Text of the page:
That was last season, as Granada fought their way to promotion out of Segunda Division (a fuller account of that promotion, and in fact the story of their promotion from even lower tiers of Spanish football, can be found on yet another treatment of the Pozzo-Pina/Udinese-Granada story, titled “Granada’s Italian job“, on In Bed With Maradona.  Another account from the Spanish press, in Madrid-based sports daily AS is headlined “Pina y Pozzo: un tándem para reflotar equipos en crisis“)

This season, the number of players on Granada’s current squad (included below) on loan from Udinese is apparently down to five.  But there are six additional players on loan from other clubs, including three from Benfica, another club that Pina has strong ties with.  Again from Sid Lowe:

In total, 12 of Granada’s first team squad [last season] were Udinese players. It was good for the Italians because their squad members got playing time, the chance to develop and gain first team experience, while keeping them in the shop window for potential buyers; it was good for Granada because it helped them clinch a top division place at last — and on the cheap.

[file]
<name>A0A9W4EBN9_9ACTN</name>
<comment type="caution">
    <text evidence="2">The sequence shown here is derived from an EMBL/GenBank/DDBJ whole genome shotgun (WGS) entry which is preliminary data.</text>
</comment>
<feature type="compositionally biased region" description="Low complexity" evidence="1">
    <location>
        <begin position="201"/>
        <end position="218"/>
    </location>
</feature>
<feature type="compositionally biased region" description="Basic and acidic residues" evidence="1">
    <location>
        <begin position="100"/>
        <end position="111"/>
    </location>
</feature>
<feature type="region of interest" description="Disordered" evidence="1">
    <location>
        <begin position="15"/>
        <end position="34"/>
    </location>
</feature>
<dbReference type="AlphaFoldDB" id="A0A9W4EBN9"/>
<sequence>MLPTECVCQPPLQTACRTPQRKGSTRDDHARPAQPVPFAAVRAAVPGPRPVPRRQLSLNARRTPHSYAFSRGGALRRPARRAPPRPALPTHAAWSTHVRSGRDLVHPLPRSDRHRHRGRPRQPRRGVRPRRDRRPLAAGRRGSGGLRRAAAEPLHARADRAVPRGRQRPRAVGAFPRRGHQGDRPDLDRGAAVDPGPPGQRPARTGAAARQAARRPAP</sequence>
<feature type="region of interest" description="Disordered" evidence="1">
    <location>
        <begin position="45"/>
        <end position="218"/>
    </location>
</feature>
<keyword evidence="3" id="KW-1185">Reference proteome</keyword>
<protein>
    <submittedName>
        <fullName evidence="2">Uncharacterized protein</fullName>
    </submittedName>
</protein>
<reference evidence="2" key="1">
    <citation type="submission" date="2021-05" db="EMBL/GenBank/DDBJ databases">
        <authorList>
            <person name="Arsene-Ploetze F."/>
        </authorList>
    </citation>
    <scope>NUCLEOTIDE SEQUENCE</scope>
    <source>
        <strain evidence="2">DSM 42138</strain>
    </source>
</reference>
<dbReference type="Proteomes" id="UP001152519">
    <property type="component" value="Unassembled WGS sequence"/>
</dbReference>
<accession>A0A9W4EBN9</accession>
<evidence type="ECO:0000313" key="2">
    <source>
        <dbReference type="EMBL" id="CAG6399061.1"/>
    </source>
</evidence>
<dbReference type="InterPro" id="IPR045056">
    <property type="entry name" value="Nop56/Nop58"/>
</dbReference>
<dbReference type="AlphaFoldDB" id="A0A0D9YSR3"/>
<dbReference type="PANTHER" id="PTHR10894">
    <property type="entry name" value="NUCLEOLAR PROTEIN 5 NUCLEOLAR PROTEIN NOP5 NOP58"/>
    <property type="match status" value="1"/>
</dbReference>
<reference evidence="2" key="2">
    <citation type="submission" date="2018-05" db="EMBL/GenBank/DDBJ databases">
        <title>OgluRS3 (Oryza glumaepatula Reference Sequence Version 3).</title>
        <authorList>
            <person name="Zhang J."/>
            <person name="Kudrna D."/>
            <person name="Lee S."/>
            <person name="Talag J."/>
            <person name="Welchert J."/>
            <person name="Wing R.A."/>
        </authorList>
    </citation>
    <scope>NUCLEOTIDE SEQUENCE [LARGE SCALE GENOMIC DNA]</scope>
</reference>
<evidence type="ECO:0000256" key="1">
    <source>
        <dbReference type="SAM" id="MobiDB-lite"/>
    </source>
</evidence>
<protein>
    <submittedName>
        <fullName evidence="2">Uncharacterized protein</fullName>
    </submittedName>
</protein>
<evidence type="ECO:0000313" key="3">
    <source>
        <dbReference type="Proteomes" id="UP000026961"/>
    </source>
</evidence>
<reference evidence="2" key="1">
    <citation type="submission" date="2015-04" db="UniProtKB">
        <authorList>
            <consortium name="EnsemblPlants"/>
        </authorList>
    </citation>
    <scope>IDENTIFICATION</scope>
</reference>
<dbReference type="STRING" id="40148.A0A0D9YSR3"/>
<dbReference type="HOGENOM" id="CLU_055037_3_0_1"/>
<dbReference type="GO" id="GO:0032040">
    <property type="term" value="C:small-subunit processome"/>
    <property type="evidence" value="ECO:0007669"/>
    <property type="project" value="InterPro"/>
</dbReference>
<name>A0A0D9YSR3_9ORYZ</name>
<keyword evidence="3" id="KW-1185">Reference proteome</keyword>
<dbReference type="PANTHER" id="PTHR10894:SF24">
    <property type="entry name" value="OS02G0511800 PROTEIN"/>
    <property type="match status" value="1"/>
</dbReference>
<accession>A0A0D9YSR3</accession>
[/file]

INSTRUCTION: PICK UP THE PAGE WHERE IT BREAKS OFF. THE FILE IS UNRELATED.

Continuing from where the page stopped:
The relationship has continued. Of those in this year’s squad, Allan Nyom, Odion Ighalo, Jaime Romero, Benítez, Geijo and Diego Mainz are all on loan from Udinese in one capacity or another. Guilherme Siqueira has been signed from them. Meanwhile Pena’s relationship with Benfica has facilitated them bringing in four others from Portugal, three on loan and one on a free transfer. And at the other end of the scale, nine players have been loaned out to Cádiz. Where Pena is employed as the sporting director.

For the details, see Granada’s squad list below.  But to bring this back around to today’s match, we quote the opener to that IBWM piece for a nice bit of historical resonance:

October 28th 1973; quite the memorable date in Spanish football history. A young, straggly but immensely gifted Dutchman by the name of Johan Cruyff made his league debut for FC Barcelona, and the effect he’d have on football from that point on, not just in Spain, is one that still shapes the game today. This story, however, is not about the number 14 – it’s about the number 35. Barça’s opponents that day were Granada CF, a team who have spent 35 years away from the Spanish top flight…until now.